Baby loss is a topic many people find difficult to talk about publicly, but Rauch is one of a growing number who are sharing their experiences and hopefully making the experience a less lonely one for others.
Rauch said that the only way she could share her pregnancy news with the world would be to tell the whole story or risk feeling like a “complete fraud” because of her mixed feelings.
She wrote, in a blog for Glamour: “Melissa is expecting her first child. She is extremely overjoyed, but if she’s being honest, due to the fact that she had a miscarriage the last time she was pregnant, she’s pretty much terrified at the moment that it will happen again.
“It felt a bit disingenuous to not also share the struggle it took for me to get here.”
After the loss of her first child, Rauch said she was launched into a “primal depression” that lingered, because she had “no template” for processing what she was going through, much like many other women.
“You’re not necessarily going to a funeral or taking time off from work to mourn, but that doesn’t change the fact that something precious has been unexpectedly taken from your life,” she said.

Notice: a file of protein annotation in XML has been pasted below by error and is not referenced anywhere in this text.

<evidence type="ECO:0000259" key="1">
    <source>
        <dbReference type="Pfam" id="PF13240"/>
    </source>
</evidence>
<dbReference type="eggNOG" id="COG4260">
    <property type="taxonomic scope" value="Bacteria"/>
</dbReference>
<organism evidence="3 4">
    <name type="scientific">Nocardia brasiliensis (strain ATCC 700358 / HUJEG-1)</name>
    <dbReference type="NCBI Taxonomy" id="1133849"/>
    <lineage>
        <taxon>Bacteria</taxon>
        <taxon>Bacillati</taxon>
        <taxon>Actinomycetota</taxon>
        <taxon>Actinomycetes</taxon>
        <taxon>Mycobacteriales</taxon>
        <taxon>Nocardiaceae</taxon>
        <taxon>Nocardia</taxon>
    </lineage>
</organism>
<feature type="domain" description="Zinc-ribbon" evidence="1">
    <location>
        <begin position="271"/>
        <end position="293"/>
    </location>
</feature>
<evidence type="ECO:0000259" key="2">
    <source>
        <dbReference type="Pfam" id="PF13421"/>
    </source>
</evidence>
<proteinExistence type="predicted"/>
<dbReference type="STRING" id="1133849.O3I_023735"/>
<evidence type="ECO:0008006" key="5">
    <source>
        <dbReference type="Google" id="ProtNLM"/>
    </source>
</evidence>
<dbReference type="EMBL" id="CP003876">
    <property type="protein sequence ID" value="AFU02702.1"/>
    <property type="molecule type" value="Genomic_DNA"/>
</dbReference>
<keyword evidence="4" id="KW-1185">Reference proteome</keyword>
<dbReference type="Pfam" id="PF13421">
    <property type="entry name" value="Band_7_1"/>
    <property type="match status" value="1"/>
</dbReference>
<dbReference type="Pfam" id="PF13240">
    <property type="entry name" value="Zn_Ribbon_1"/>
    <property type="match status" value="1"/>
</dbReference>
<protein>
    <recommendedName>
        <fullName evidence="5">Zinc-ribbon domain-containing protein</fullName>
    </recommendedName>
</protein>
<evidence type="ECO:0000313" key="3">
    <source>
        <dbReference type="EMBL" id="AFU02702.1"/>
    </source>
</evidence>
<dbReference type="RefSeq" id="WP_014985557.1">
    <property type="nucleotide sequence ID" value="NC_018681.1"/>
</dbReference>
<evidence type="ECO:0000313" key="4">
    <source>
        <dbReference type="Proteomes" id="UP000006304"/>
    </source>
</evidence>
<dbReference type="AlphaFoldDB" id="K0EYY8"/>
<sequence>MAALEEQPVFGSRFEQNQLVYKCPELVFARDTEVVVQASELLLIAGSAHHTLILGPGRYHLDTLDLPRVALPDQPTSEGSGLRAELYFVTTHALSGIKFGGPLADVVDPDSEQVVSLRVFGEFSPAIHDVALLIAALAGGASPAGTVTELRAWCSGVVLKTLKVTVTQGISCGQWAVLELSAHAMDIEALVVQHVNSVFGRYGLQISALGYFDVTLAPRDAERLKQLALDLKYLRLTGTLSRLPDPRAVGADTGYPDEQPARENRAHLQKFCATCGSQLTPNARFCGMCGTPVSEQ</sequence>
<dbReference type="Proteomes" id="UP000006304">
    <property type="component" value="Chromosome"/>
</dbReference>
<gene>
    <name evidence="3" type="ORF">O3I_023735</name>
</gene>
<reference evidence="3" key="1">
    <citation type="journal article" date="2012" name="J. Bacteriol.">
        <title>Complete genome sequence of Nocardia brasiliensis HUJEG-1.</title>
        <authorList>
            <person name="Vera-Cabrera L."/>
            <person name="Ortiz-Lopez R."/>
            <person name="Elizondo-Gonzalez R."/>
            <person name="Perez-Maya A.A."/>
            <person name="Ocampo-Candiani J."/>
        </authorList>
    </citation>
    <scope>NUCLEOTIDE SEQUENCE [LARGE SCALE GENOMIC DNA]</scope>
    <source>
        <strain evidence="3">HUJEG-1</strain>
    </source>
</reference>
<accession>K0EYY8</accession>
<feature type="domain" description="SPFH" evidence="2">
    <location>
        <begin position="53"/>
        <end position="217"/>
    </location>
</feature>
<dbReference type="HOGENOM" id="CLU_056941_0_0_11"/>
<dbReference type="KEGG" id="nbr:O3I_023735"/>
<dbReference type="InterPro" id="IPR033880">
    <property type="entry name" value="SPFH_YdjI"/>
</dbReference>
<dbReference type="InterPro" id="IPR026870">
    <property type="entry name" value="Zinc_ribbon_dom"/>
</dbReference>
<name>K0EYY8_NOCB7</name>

She wanted to encourage other women to not hide their miscarriages and to raise awareness that she feels the term ‘miscarriage’ implies that women are to blame for the medical issue, and this should be addressed to help women in the future.
Rauch joins a growing number of women sharing their feelings about getting pregnant after losing a baby.
Back in January, mum Allie Boss, from Utah, opened up on Facebook about the struggles of carrying a child after having lost two babies.
″Pregnancy after miscarriage(s) can be a hard/weird thing,” she said. “There’s emotions that come along with it that you never expected.
“It’s hard being pregnant after loss. It’s hard being pregnant normally. I think it’s common to questions symptoms. But it is hundreds times worse after loss.”
Despite that, she was determined to share her pregnancy journey with the world “from day one” because she said the life deserves to be celebrated.
Mum Lucy Howard, blogged for HuffPost UK, about getting through the first trimester when you have miscarriage-related-anxiety hanging over your pregnancy.
H “It was a tough time,” she explained.
“I was worried and anxious every second of every day. I had bad dreams, cried lots and generally didn’t want to do much more than sit on the sofa or sleep.”
Howard agreed with Rauch and Boss that it was important not to feel a need to hide your baby away through fear.
″We decided that there wasn’t any reason why we should hide this pregnancy,” she wrote.
“Everyone knew that we wanted another baby, that I’ve had many miscarriages and that another miscarriage was a possibility.”